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SYRACUSE, N.Y. - After hundreds of New York schools participated in the program its first time around in 2003, the New York Apple Association is repeating the New York Apples for Education initiative, with support from General Mills and Sen. Hillary Rodham Clinton (D-N.Y.).
Through the end of October, students across New York will be able to raise money for their schools and show their support for the state's apple farmers, by harvesting stickers from New York State apples and redeeming them for cash for their schools through the General Mills' Box Tops for Education program. Schools that collect and submit 100 New York apple stickers will earn 100 Bonus Box Tops credits.
"Just in time for the apple harvest and back-to-school, this exciting initiative encourages apple consumption with schoolchildren and at the same time helps get more funding to New York classrooms," said Jim Allen, president of the New York Apple Association. "We're grateful to Senator Clinton and General Mills' Box Tops for Education program for this exciting win-win opportunity for kids and our state's apple growers."
"For generations, apples have been seen as gifts from children to teachers," said Sen. Clinton. "Now, children and their families can make buying and eating New York apples a gift to their local school. New York State is expecting a strong apple crop this fall and I'm proud that some of those apples will help provide extra money for our schools."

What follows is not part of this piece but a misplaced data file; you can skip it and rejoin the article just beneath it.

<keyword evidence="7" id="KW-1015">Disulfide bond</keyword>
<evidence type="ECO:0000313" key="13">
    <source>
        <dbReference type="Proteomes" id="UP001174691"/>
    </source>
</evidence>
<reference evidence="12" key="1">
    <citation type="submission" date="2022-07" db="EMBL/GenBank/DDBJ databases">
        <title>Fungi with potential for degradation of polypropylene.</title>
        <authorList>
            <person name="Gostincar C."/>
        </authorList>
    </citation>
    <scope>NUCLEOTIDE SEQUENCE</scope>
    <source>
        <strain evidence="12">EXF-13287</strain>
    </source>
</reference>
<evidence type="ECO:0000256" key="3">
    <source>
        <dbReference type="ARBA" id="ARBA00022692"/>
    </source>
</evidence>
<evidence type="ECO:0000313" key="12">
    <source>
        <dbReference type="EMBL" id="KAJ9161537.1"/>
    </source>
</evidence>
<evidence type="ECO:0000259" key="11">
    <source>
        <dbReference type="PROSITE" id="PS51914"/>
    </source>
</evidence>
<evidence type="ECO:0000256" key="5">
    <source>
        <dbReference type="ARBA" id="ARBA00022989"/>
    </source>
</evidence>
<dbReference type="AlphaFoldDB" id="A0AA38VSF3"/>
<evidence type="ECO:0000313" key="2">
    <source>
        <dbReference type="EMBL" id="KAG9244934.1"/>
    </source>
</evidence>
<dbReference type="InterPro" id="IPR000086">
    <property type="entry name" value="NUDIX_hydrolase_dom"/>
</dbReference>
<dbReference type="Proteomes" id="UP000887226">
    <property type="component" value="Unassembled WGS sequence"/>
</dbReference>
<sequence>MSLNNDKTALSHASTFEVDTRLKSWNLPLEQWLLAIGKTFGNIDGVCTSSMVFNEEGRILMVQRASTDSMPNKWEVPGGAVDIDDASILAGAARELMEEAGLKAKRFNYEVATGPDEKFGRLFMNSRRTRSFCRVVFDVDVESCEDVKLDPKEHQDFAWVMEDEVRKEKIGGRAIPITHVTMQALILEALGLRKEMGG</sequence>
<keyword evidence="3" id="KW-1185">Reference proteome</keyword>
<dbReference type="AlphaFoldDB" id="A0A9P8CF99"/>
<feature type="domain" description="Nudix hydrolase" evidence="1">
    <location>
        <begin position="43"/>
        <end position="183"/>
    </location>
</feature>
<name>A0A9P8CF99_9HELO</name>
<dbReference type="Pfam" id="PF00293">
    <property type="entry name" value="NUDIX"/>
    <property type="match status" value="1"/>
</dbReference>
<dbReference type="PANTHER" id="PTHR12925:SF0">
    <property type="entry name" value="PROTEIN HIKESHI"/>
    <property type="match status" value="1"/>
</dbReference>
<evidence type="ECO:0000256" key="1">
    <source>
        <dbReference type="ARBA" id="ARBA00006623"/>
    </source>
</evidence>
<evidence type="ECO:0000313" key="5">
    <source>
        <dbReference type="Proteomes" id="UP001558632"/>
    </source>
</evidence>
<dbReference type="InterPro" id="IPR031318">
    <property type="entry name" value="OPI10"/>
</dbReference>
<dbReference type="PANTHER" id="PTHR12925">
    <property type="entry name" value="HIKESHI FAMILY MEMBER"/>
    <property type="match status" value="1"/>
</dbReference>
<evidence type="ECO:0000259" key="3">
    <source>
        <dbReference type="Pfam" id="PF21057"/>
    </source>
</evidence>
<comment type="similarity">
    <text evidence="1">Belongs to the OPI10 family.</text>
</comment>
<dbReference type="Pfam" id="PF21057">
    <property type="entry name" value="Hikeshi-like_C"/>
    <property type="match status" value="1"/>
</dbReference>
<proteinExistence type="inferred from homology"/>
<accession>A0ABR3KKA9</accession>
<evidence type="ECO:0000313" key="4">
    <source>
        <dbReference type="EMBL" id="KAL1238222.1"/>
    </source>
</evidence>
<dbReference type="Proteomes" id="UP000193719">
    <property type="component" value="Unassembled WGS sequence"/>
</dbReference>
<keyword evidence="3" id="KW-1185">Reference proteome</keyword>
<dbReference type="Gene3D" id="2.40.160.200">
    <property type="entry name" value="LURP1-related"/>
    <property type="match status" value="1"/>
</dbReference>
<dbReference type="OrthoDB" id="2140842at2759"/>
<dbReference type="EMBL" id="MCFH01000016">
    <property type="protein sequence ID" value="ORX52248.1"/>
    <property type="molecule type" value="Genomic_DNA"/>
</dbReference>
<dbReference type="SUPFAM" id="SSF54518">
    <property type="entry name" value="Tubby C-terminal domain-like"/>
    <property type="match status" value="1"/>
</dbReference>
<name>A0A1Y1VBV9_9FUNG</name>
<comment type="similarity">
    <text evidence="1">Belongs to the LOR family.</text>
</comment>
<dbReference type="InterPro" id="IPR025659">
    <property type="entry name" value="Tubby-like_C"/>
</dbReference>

Clinton added that New York Apples for Education program is a great example of how a company like General Mills continues to step forward to support communities.
Since launching Box Tops for Education in 1996, General Mills has given more than $100 million to schools nationwide, including more than $6.5 million to schools across New York alone. During the 2003-2004 school year, New York schools earned more than $1.6 million through the program.
The fall apple program will supplement the existing effort through which thousands of New York schools submit Box Tops for Education coupons from General Mills products and redeem them for cash.
"We received hundreds of poster submissions last year and would love to see the number of posters submitted, and extra dollars earned, increase this year," said Jeff Peterson, director of Box Tops for Education at General Mills.
New York's 695 apple orchards produce an average of 24 million bushels of apples every year. The state ranks second in apple production nationwide.